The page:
Advocates of Marin’s LGBTQ+ community gathered this week for a somber reflection on violence against transgender victims.
The candlelight vigil at the Spahr Center in Corte Madera was held on the Transgender Day of Remembrance — an annual event held on Nov. 20 since 1999 — to commemorate deaths in 2023 caused by transphobia in America.
“We want people to see people as real people,” said Jane Spahr, founder of the LBGTQ+ and HIV-positive resource center. “We always want to honor those who lived so courageously. It takes so much courage when you know who you are and dare to live as who you are.”
The attendees came and went over the course of an hour. All sat silently in the central foyer of the building, where a memorial featured photos and short descriptions of transgender people who died in the last year in the U.S.
“The purpose of the event is to honor those who were lost to anti-trans violence and hate,” said Matt Easterwood, chief development officer at the Spahr Center. “We want to reflect, remember, memorialize and honor all the trans souls that have passed this year.”
In 2023, there were at least 33 fatalities of transgender and gender non-conforming people in the United States, according to the Human Rights Campaign. There were 41 transgender and gender non-conforming fatalities in 2022. A record 59 fatalities of transgender and gender non-conforming people were recorded in 2021.
Spahr said estimates of deaths were up to 300 people worldwide this year. She noted that the recorded fatalities did not come from Marin, though there remains an active advocacy movement in the county to protect transgender people, especially youths, from the threat of violence.
She said that despite the reputation that California and Marin have as inclusive communities, exclusion and prejudice remain.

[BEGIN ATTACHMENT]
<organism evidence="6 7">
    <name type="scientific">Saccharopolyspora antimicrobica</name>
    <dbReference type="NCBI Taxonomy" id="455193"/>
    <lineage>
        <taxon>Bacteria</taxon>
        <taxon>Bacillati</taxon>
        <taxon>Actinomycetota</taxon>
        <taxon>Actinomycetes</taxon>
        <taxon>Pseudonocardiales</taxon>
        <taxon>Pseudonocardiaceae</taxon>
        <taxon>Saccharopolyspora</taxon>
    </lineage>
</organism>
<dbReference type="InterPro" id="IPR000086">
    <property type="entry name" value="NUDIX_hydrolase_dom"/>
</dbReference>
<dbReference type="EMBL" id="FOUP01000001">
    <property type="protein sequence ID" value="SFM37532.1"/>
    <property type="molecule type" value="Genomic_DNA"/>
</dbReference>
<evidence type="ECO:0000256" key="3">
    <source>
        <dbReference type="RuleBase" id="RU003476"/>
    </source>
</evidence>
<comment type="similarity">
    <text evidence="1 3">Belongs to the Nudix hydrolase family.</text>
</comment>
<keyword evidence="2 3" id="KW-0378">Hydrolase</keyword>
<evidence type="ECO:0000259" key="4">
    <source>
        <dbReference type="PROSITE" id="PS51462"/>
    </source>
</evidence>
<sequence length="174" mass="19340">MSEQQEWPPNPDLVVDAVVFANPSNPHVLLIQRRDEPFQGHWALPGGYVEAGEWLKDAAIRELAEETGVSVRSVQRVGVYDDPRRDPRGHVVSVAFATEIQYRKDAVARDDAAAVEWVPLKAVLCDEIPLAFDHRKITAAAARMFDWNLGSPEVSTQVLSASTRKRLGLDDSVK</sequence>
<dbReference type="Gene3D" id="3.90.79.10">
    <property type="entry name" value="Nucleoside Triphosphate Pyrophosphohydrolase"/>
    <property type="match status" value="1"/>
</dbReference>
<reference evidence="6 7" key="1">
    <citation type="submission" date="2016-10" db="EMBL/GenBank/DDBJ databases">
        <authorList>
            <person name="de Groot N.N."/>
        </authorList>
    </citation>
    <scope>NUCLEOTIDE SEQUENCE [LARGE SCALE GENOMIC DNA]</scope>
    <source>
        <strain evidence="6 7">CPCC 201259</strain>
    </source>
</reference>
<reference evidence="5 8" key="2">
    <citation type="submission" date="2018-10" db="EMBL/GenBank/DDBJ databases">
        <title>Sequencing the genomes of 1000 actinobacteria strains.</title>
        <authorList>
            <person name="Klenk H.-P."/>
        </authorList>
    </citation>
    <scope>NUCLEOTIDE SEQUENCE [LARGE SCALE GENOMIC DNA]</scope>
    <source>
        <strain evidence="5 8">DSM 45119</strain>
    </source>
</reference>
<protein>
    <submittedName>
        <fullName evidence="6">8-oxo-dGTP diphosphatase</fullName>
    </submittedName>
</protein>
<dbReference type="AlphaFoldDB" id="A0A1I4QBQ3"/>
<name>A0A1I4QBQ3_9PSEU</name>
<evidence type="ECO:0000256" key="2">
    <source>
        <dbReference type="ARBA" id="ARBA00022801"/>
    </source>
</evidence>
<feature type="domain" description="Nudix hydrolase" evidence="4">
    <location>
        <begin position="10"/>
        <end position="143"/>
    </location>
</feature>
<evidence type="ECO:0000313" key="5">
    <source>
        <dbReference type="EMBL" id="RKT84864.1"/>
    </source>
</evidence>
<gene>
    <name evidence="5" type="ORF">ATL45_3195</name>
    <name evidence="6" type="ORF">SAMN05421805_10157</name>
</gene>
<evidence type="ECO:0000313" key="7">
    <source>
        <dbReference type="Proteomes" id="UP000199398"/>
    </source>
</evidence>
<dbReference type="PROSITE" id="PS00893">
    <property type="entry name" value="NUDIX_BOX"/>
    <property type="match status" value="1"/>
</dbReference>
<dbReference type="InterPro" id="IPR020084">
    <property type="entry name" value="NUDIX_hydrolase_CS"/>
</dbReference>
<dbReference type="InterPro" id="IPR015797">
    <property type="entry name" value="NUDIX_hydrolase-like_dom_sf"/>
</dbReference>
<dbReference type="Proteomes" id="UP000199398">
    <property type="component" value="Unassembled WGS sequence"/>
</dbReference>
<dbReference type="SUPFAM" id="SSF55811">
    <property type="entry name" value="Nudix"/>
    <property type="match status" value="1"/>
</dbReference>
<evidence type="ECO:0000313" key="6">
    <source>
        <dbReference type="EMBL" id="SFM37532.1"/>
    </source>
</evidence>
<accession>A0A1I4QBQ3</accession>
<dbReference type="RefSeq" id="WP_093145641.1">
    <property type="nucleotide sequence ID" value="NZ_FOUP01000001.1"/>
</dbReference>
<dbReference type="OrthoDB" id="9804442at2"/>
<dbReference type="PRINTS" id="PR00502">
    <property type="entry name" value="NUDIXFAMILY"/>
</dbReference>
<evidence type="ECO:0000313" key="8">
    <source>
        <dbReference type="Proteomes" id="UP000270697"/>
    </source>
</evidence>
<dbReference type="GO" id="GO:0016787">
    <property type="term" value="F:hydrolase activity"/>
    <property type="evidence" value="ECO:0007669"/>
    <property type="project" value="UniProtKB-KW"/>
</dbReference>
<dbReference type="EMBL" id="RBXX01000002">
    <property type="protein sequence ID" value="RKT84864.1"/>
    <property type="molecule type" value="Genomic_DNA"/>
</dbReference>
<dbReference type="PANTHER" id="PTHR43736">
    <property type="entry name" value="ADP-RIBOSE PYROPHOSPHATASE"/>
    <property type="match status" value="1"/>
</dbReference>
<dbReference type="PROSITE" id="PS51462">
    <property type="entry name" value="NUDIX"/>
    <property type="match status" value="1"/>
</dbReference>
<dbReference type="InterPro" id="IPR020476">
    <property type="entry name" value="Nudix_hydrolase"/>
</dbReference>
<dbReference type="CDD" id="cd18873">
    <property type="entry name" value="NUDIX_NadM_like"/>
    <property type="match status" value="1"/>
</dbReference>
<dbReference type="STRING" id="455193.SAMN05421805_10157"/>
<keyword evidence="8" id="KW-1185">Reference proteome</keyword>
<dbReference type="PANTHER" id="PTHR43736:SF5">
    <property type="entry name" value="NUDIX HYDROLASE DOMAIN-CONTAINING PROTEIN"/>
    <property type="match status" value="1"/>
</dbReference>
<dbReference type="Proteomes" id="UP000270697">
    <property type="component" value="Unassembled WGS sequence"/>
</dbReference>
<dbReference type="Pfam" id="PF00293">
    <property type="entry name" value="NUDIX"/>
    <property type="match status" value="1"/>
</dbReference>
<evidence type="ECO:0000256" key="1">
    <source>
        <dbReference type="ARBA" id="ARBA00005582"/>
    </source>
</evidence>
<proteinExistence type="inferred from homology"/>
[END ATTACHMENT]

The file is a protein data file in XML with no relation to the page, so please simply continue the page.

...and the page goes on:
“We are trying to collapse a system of prejudice and mythmaking that describes people as an ‘other’ when we are actually so connected,” she said.
The Spahr Center offers community programs, many of which are geared to trans and non-binary youths. It offers two drop-in community support groups for adolescents and teens, as well as professional peer support for mental health programs.
Aaron Almanza, executive director of the LGBT National Help Center, said the Transgender Day of Remembrance is a solemn reminder that much of the United States, including California, could be unsafe for transgender people.
“There is a disproportionate amount of violence towards people who are transgender,” he said. “The numbers are incredibly high in the country, but they’re also incredibly high in the state of California.”
Violence against transgender people is a difficult metric to determine because some people are not open about their gender identity when reporting incidents, Almanza said.
“There is an incredible amount of people who don’t feel safe being recorded with that piece of identification,” Almanza said.
The LGBT National Help Center’s main program is a national hotline that offers anonymous and confidential advice to people seeking guidance on their gender identity or sexuality. More than half of the callers have questions related to gender identity, Almanza said.
“They do amazing work up in Marin. There’s a lot of places in the country where there isn’t a community center for people to gather,” Almanza said. “It’s super important for places like Spahr to exist. It’s a place where people can gather and find support with others.”